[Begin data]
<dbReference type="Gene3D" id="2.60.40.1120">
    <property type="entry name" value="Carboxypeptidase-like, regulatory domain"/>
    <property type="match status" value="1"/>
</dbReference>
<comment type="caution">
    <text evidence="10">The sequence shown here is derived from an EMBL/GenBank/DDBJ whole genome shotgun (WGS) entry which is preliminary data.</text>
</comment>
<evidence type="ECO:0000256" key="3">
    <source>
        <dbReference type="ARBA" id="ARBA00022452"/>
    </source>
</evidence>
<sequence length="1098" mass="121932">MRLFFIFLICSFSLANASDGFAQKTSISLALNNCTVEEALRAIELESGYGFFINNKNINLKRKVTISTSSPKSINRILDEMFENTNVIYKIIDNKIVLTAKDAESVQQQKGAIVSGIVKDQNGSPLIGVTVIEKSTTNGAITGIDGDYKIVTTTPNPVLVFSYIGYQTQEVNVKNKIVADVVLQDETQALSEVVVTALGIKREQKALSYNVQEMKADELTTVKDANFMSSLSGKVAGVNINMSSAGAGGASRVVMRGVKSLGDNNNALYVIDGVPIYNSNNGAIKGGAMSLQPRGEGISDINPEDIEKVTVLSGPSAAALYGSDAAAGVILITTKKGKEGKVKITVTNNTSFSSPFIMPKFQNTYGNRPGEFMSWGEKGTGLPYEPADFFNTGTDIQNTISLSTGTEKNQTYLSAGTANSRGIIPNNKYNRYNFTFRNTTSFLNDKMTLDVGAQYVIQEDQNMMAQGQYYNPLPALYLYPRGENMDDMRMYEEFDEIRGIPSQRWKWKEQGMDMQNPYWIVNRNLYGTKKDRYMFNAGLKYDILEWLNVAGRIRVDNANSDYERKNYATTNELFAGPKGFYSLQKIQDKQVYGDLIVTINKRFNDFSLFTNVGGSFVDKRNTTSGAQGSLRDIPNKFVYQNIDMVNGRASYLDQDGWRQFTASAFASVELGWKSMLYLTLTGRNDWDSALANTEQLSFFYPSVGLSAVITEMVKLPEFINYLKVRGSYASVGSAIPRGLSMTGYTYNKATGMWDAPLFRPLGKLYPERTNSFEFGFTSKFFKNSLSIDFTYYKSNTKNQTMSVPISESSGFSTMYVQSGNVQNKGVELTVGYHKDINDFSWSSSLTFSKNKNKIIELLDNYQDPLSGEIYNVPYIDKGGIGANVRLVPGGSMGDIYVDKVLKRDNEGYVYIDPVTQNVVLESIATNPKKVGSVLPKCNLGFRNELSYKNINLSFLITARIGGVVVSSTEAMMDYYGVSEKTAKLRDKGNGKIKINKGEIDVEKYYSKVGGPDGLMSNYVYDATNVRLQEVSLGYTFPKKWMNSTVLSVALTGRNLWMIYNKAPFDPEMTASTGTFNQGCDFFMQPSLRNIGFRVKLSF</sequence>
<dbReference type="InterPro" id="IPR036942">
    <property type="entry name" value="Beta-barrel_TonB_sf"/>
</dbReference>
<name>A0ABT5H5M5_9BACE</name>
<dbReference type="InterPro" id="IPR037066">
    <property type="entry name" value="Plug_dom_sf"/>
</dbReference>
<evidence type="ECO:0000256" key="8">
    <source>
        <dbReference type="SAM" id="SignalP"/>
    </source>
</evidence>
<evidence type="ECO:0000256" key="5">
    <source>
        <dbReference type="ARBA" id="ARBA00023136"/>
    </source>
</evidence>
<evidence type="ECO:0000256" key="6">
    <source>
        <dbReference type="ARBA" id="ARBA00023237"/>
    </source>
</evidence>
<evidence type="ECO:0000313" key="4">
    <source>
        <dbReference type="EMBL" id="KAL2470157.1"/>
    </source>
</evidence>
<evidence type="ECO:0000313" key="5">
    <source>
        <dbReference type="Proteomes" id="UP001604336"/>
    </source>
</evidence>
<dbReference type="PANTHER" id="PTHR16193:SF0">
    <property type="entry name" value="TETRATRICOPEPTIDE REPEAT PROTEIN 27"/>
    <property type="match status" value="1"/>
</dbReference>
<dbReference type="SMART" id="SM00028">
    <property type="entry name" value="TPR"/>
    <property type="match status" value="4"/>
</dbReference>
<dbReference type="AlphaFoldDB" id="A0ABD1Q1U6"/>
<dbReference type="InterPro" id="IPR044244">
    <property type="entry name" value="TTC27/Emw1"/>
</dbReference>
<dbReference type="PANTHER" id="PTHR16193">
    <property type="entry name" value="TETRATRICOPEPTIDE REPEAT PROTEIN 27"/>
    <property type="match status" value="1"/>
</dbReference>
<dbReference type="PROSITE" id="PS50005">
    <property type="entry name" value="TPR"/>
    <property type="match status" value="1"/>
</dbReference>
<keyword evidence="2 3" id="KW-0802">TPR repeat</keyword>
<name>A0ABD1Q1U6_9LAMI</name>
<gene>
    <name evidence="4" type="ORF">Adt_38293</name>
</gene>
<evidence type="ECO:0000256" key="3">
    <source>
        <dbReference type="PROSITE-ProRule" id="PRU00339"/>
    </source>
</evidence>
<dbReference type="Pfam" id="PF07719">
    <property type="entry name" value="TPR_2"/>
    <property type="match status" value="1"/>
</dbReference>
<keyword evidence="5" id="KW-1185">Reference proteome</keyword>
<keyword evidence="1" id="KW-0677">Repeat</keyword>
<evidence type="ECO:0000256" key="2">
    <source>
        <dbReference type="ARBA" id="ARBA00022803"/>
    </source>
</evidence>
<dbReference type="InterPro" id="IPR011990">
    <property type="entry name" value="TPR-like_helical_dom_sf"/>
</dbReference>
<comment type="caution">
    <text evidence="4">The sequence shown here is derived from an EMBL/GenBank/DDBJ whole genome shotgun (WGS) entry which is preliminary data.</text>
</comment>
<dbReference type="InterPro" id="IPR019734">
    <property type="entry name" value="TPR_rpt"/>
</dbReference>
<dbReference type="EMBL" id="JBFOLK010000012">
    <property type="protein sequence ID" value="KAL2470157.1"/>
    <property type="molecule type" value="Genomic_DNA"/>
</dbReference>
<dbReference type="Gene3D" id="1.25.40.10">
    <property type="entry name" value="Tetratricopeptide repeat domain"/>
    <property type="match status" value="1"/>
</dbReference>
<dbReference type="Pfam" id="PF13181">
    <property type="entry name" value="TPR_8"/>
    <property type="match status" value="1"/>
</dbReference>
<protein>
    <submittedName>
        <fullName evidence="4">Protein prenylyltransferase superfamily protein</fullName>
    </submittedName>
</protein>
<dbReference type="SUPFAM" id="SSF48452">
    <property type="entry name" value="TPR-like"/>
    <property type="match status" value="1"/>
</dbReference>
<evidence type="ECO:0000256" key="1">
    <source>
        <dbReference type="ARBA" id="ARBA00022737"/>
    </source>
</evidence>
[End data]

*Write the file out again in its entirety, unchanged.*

<dbReference type="Gene3D" id="2.60.40.1120">
    <property type="entry name" value="Carboxypeptidase-like, regulatory domain"/>
    <property type="match status" value="1"/>
</dbReference>
<comment type="caution">
    <text evidence="10">The sequence shown here is derived from an EMBL/GenBank/DDBJ whole genome shotgun (WGS) entry which is preliminary data.</text>
</comment>
<evidence type="ECO:0000256" key="3">
    <source>
        <dbReference type="ARBA" id="ARBA00022452"/>
    </source>
</evidence>
<sequence length="1098" mass="121932">MRLFFIFLICSFSLANASDGFAQKTSISLALNNCTVEEALRAIELESGYGFFINNKNINLKRKVTISTSSPKSINRILDEMFENTNVIYKIIDNKIVLTAKDAESVQQQKGAIVSGIVKDQNGSPLIGVTVIEKSTTNGAITGIDGDYKIVTTTPNPVLVFSYIGYQTQEVNVKNKIVADVVLQDETQALSEVVVTALGIKREQKALSYNVQEMKADELTTVKDANFMSSLSGKVAGVNINMSSAGAGGASRVVMRGVKSLGDNNNALYVIDGVPIYNSNNGAIKGGAMSLQPRGEGISDINPEDIEKVTVLSGPSAAALYGSDAAAGVILITTKKGKEGKVKITVTNNTSFSSPFIMPKFQNTYGNRPGEFMSWGEKGTGLPYEPADFFNTGTDIQNTISLSTGTEKNQTYLSAGTANSRGIIPNNKYNRYNFTFRNTTSFLNDKMTLDVGAQYVIQEDQNMMAQGQYYNPLPALYLYPRGENMDDMRMYEEFDEIRGIPSQRWKWKEQGMDMQNPYWIVNRNLYGTKKDRYMFNAGLKYDILEWLNVAGRIRVDNANSDYERKNYATTNELFAGPKGFYSLQKIQDKQVYGDLIVTINKRFNDFSLFTNVGGSFVDKRNTTSGAQGSLRDIPNKFVYQNIDMVNGRASYLDQDGWRQFTASAFASVELGWKSMLYLTLTGRNDWDSALANTEQLSFFYPSVGLSAVITEMVKLPEFINYLKVRGSYASVGSAIPRGLSMTGYTYNKATGMWDAPLFRPLGKLYPERTNSFEFGFTSKFFKNSLSIDFTYYKSNTKNQTMSVPISESSGFSTMYVQSGNVQNKGVELTVGYHKDINDFSWSSSLTFSKNKNKIIELLDNYQDPLSGEIYNVPYIDKGGIGANVRLVPGGSMGDIYVDKVLKRDNEGYVYIDPVTQNVVLESIATNPKKVGSVLPKCNLGFRNELSYKNINLSFLITARIGGVVVSSTEAMMDYYGVSEKTAKLRDKGNGKIKINKGEIDVEKYYSKVGGPDGLMSNYVYDATNVRLQEVSLGYTFPKKWMNSTVLSVALTGRNLWMIYNKAPFDPEMTASTGTFNQGCDFFMQPSLRNIGFRVKLSF</sequence>
<dbReference type="InterPro" id="IPR036942">
    <property type="entry name" value="Beta-barrel_TonB_sf"/>
</dbReference>
<name>A0ABT5H5M5_9BACE</name>
<dbReference type="InterPro" id="IPR037066">
    <property type="entry name" value="Plug_dom_sf"/>
</dbReference>
<evidence type="ECO:0000256" key="8">
    <source>
        <dbReference type="SAM" id="SignalP"/>
    </source>
</evidence>
<evidence type="ECO:0000256" key="5">
    <source>
        <dbReference type="ARBA" id="ARBA00023136"/>
    </source>
</evidence>
<evidence type="ECO:0000256" key="6">
    <source>
        <dbReference type="ARBA" id="ARBA00023237"/>
    </source>
</evidence>
<evidence type="ECO:0000313" key="4">
    <source>
        <dbReference type="EMBL" id="KAL2470157.1"/>
    </source>
</evidence>
<evidence type="ECO:0000313" key="5">
    <source>
        <dbReference type="Proteomes" id="UP001604336"/>
    </source>
</evidence>
<dbReference type="PANTHER" id="PTHR16193:SF0">
    <property type="entry name" value="TETRATRICOPEPTIDE REPEAT PROTEIN 27"/>
    <property type="match status" value="1"/>
</dbReference>
<dbReference type="SMART" id="SM00028">
    <property type="entry name" value="TPR"/>
    <property type="match status" value="4"/>
</dbReference>
<dbReference type="AlphaFoldDB" id="A0ABD1Q1U6"/>
<dbReference type="InterPro" id="IPR044244">
    <property type="entry name" value="TTC27/Emw1"/>
</dbReference>
<dbReference type="PANTHER" id="PTHR16193">
    <property type="entry name" value="TETRATRICOPEPTIDE REPEAT PROTEIN 27"/>
    <property type="match status" value="1"/>
</dbReference>
<dbReference type="PROSITE" id="PS50005">
    <property type="entry name" value="TPR"/>
    <property type="match status" value="1"/>
</dbReference>
<keyword evidence="2 3" id="KW-0802">TPR repeat</keyword>
<name>A0ABD1Q1U6_9LAMI</name>
<gene>
    <name evidence="4" type="ORF">Adt_38293</name>
</gene>
<evidence type="ECO:0000256" key="3">
    <source>
        <dbReference type="PROSITE-ProRule" id="PRU00339"/>
    </source>
</evidence>
<dbReference type="Pfam" id="PF07719">
    <property type="entry name" value="TPR_2"/>
    <property type="match status" value="1"/>
</dbReference>
<keyword evidence="5" id="KW-1185">Reference proteome</keyword>
<keyword evidence="1" id="KW-0677">Repeat</keyword>
<evidence type="ECO:0000256" key="2">
    <source>
        <dbReference type="ARBA" id="ARBA00022803"/>
    </source>
</evidence>
<dbReference type="InterPro" id="IPR011990">
    <property type="entry name" value="TPR-like_helical_dom_sf"/>
</dbReference>
<comment type="caution">
    <text evidence="4">The sequence shown here is derived from an EMBL/GenBank/DDBJ whole genome shotgun (WGS) entry which is preliminary data.</text>
</comment>
<dbReference type="InterPro" id="IPR019734">
    <property type="entry name" value="TPR_rpt"/>
</dbReference>
<dbReference type="EMBL" id="JBFOLK010000012">
    <property type="protein sequence ID" value="KAL2470157.1"/>
    <property type="molecule type" value="Genomic_DNA"/>
</dbReference>
<dbReference type="Gene3D" id="1.25.40.10">
    <property type="entry name" value="Tetratricopeptide repeat domain"/>
    <property type="match status" value="1"/>
</dbReference>
<dbReference type="Pfam" id="PF13181">
    <property type="entry name" value="TPR_8"/>
    <property type="match status" value="1"/>
</dbReference>
<protein>
    <submittedName>
        <fullName evidence="4">Protein prenylyltransferase superfamily protein</fullName>
    </submittedName>
</protein>
<dbReference type="SUPFAM" id="SSF48452">
    <property type="entry name" value="TPR-like"/>
    <property type="match status" value="1"/>
</dbReference>
<evidence type="ECO:0000256" key="1">
    <source>
        <dbReference type="ARBA" id="ARBA00022737"/>
    </source>
</evidence>